After an extensive search throughout the United States, Robert Dafford, of New Orleans, was chosen to complete the project.
During the 10-year project that Dafford completed in 2003, calls for tour guides came into the Portsmouth-Scioto County Visitors Bureau.
Although the first tour guides began in 1998, working with Brenda Marth, director of CVB, a group called the Ambassadors began in 2003.
“We called the first ambassadors Belles and Beau, but only for a short period,” Chaboudy said. “The reason we named them the Belles is that we wanted people who had long dresses and hats and old fashioned garb.”
Chaboudy had been a tour director for AAA for 27 years. When not on tour, she taught, produced and conducted travel shows in the southeastern Ohio AAA offices.
So she was familiar with the tour industry when she started the Belles training. Chaboudy set up classes and trained volunteers.
The Ambassadors are all volunteers trained to meet, welcome and act as tour guides for visitors to Portsmouth.
Chaboudy wanted to let the merchants and city know about tourists coming into town on river boats.
So, they made a brochure to give out. Four women, Cathy Whittenberger, Margaret Gordley, Donna Murphy and Chaboudy were the original Ambassadors.
“We would board the boats that came in to welcome them and create good will and tell them to come back,” Chaboudy said.
They would give out brochures about Boneyfiddle and the murals, and they would let merchants know when the boats came in.
“The Belles fell by the wayside because the girls didn't want to dress up,” Chaboudy said. “I really thought it did a lot of good but I just didn't have anybody to help.”
When the Ambassadors group started, she had classes in a house on Front Street, home of Portsmouth Murals Inc., to teach them about the murals.
“They wanted to take part, but it's a hard job,” she said. “The sad thing was we appealed to older people who usually have health problems.”
Only a handful of peopl ended up as tour guides, she said. Each time a new mural was finished, the history had to be written, a new brochure had to be made and the Ambassadors had to learn the history behind each mural.
“Now that they're all there and it's done, a lot of the work is behind us,” she said.
Chaboudy made a slide presentation of all the murals and wrote up the information and had the Ambassadors meet to learn about each mural.
Not only did the Ambassadors act as docents for the murals, they also work as guides for various festivals, such as John Simon's Sorghum Festival, 1810 house, the old Phillip Moore Stone House and other attractions in the area.
After Marth became director of CVB, she began bringing tours in from all over the country, said Mary Martha Questel, tour guide volunteer.
Before Marth came, Chaboudy had a lot of Ambassadors but not as many tours from CVB, she said. Questel has been with the organization since its first inception as the Belles.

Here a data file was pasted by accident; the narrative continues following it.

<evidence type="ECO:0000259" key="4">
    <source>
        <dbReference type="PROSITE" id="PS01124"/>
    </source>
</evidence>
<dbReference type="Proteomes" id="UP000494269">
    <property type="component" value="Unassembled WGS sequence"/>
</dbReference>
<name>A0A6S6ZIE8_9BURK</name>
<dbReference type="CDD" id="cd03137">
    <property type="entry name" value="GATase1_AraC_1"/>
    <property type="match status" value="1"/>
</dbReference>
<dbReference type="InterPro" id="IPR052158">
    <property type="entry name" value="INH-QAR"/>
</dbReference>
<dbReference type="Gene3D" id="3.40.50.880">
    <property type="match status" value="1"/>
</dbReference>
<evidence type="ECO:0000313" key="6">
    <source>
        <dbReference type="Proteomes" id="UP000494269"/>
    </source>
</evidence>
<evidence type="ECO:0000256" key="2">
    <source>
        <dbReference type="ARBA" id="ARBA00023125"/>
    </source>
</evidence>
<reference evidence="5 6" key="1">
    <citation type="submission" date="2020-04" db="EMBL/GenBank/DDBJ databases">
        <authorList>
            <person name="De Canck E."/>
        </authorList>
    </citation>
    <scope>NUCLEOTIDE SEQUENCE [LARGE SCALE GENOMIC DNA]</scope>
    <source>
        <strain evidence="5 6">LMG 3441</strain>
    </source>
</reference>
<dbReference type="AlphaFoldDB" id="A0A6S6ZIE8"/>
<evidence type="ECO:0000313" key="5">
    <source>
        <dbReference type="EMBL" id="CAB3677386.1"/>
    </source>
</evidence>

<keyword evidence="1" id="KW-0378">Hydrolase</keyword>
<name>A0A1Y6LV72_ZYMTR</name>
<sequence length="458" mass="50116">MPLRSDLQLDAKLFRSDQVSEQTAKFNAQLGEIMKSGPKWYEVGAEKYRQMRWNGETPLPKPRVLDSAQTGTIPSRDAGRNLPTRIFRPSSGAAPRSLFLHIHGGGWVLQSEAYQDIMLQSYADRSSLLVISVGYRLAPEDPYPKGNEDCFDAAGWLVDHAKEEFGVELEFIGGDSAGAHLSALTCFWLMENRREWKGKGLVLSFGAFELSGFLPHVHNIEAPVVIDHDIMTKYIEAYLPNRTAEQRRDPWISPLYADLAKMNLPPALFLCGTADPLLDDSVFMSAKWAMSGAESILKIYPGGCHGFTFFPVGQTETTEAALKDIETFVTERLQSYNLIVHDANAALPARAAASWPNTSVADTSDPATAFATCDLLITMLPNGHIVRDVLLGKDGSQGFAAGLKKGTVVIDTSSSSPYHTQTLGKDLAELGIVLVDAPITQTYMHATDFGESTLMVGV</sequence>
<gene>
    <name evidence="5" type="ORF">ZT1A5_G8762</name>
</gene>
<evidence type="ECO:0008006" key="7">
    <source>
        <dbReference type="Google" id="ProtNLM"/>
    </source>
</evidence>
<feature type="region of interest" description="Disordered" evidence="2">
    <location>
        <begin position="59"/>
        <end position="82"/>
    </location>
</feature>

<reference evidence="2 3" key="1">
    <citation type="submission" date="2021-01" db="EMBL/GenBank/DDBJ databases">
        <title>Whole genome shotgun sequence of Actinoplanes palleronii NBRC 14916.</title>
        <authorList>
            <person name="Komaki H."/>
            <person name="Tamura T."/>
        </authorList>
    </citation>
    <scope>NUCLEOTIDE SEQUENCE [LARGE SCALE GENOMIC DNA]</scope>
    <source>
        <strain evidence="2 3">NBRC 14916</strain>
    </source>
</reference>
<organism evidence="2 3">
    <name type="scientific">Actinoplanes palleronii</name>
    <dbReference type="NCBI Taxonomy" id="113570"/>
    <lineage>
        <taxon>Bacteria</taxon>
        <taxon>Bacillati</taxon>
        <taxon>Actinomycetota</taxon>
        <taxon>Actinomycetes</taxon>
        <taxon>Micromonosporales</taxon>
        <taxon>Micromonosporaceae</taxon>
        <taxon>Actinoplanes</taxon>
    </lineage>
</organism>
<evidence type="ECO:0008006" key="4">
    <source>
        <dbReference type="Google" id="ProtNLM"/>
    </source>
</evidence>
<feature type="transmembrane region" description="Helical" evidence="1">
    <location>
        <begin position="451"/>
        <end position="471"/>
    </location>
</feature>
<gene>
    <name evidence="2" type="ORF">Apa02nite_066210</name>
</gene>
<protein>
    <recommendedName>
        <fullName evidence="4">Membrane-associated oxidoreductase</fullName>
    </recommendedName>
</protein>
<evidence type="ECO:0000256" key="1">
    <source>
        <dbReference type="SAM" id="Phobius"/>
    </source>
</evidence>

“But since Brenda has been there we get so many more tours,” Chaboudy said. “We have people from all over Ohio and all over the country for mural tours.”
When the boats come in, the ambassadors meet them and sometimes about 300 people are on one boat. The River Barge Explorer is one of the largest boats.
“They're just amazed at the murals,” Questel said. “What I love to do is when people come in on a mystery tour and they have no idea where they're going.”
The murals have brought more visitors to Portsmouth every year, Marth said. She became director of the CVB in 2001.
“In 2002, we were averaging around 20 tours a year,” Marth said. “Now, it is more than triple that number. I scheduled around 80 tours for 2005.”
The biggest issue at the time was that only three ambassadors were doing everything, she said.
Marth said that the Visitors Bureau has a very limited budget and could not do the tours without volunteers in the Ambassador program.
“Ava and Mary Martha are very knowledgeable and are more than willing to share and train any new prospects,” Marth said. “Mary Martha and Bill Questel give numerous hours of their time every month to help promote and market our area. Not only are these people willing, but they are friendly and knowledgeable and leave the visitors with an experience to come back and bring friends and family.”
In a special dedication to the Chaboudys scheduled for Aug. 17, a mural of the Chaboudys that Dafford painted for the occasion will be unveiled.
A cocktail reception will be from 5 to 7 p.m. at the Scioto County Welcome Center. The mural will be on permanent display at the Welcome Center.
The mural honors the contribution that the Chaboudys have made to the development and advancement of the Portsmouth Mural project since its beginning in the early 1990s.
“We wouldn't have the Portsmouth Murals if it weren't for Lou and Ava,” said Robert Morton, Portsmouth Murals Inc. president.
Muralist Dafford will be at the reception for the unveiling.
Dr. Chaboudy died in 2003, and this year the board has decided to present the first Dr. Louis R. Chaboudy Community Service Award to an area physician who has donated time and talent to promoting the area.
“When Lou died in 2003, Portsmouth Murals Inc. lost a great leader, the medical community lost a great doctor, and the area lost a great man,” said Ann Sydnor, board member. “We want to honor his memory by recognizing a physician who shares his love for the community.”
Tickets for the Chaboudy Mural Dedication are $25 each. For more information and to obtain a ticket, call the Visitors Bureau at (740) 353-1116 or the Chamber of Commerce at (740) 353-7647.
PHYLLIS NOAH can be reached at (740) 353-3101, ext. 234, or email@example.com.